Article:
WARNING: This post is quite lengthy. Please be patient and read everything.
Recent news on social media has it that McDonald’s just re-introduced its legendary ‘Szechuan Sauce’ for only a day, well, it really wasn’t that legendary until Rick and Morty—the (rather overrated) cartoon TV show—brought it back to life.
Unfortunately, it looks like the global multinational fast-food chain has quickly ran out of its supply of magic sauce for all those Rick and Morty die-hards. How sad. One can even feel the hot-headed rage from the ocean of salty tweets about how X didn’t get their limited edition Szechuan Sauce.
You see, I find all of this rather funny and ironic. It could be simply because I don’t watch Rick & Morty so I don’t get the reference, but there’s more to the story. R&M fans are so critically engaged in criticizing McDonald’s for not bringing them enough Szechuan Sauce, yet the irony here is that these folks are begging for a sauce that they probably don’t even know what it tastes like.
FYI, “Szechuan” is a rather archaic romanticized form of Chinese for 四川 (Sichuan), which is the name of a province situated in southwest China.
Even though my ethnicity is Chinese, I do not have too much knowledge on Chinese culture, but my best guess is that McDonald’s Szechuan sauce is some sort of take on replicating the flavors of Sichuan cuisine…
I had some sort of doubt that McDonald’s would actually use real Sichuan sauce that the people living in the province of Sichuan would use. So I did some little researching and found two recipes regarding Sichuan sauce: one pertaining to the ingredients of McDonald’s Sichuan sauce, and one that actually cared enough to include “Chinese” and “Sichuan” (instead of Szechuan) in their title.
The difference between the two sources of recipes is stupidly simple: the former recipe article always has some sort of reference to Rick & Morty while the latter has none.
And as I expected, the two recipes could not be anymore different with the ingredients they’ve used. I won’t go into full details, but the key difference is that the McD recipe uses plum sauce as their main ingredient while the “authentic” recipe uses Sichuan chili peppers. You know what, I’ll also throw in a recipe source from an actual Chinese site, and if you translate it you’ll clearly see that it lists “Little red pepper” as its ingredient; no plum sauce or any of the ingredients found in the McD recipe. Now isn’t that fishy…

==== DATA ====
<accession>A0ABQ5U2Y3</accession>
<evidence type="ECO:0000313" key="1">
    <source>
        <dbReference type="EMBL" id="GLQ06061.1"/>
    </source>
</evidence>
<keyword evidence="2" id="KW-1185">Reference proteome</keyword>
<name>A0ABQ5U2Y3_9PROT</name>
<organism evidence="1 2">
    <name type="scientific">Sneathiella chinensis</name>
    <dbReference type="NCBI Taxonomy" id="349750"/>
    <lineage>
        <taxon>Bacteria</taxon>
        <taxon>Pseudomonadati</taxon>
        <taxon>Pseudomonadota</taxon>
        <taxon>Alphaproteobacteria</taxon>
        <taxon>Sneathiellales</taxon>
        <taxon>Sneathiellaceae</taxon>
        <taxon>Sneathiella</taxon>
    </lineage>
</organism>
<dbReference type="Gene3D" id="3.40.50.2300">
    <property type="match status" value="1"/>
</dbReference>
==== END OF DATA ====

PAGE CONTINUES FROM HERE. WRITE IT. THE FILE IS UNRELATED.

Clearly McDonald’s had no knowledge or understanding of real Sichuan sauce, and simply used its name to convey western notions of East Asian culture. This is cultural appropriation at its finest.
While further delving deeper into this subject, I found that the main reason for McDonald’s to introduce Szechuan sauce was not just to bring some (not really) new flavors, but rather they had an agenda in mind, a rather capitalistic one I might add. It all started in 1998 when The Walt Disney Company released their animated feature film Mulan.
I can even imagine how this ridiculous idea was planned at McDonald’s HQ:
- Head of Marketing: “Disney just released their Mulan film, a kids cartoon about Chinese people, so why not sell some Chinese sauce along with those Mulan toys to gain some of that capital?”
- Staff 1: “Good idea boss! You should name it Szechuan sauce because it sounds so Asian hehe”
- Staff 2: “And add lots of plum sauce too because that’s how American people think of Chinese sauces anyways.”
- Head of Marketing: “Great idea Staff 1 and Staff 2! Remind me to double your payroll.”
I could also go into deeper detail on how this McDonald’s “Mulan” Szechuan Sauce Commercial perfectly conveys inferential racism and how it just screams at you with obvious signifiers of cultural appropriation, but I’ll just leave it here since this post is getting a bit too lengthy.
Overall I am trying to convey three points here:
- That the [average person]/[mass audience] in western society has no clear knowledge whatsoever about foreign cultures, and how the masses can easily be duped into believing a false set of beliefs towards foreign cultures just from a mere signifier (signifer 1 = Szechuan = some Asian word; signifer 2 = sauce; signified = a sauce that originated from Asia or that has an Asian flavor)
- That American businesses and corporations—even the biggest players—will borrow elements from cultures without fully understanding the historical or cultural context first.
- That pop culture TV shows such as Rick and Morty gives us a sense of false consciousness, so that we look upon at the elements of our world in a rather distorted way. Because of this, we often lose awareness of the real cultural and historical contexts of an entity (which is Szechuan sauce in this context).
While I was mostly raised up in Canada, I strongly identify by my Chinese ethnicity and seeing so many people talk about Szechuan sauce without accepting its cultural context has inspired me to write this.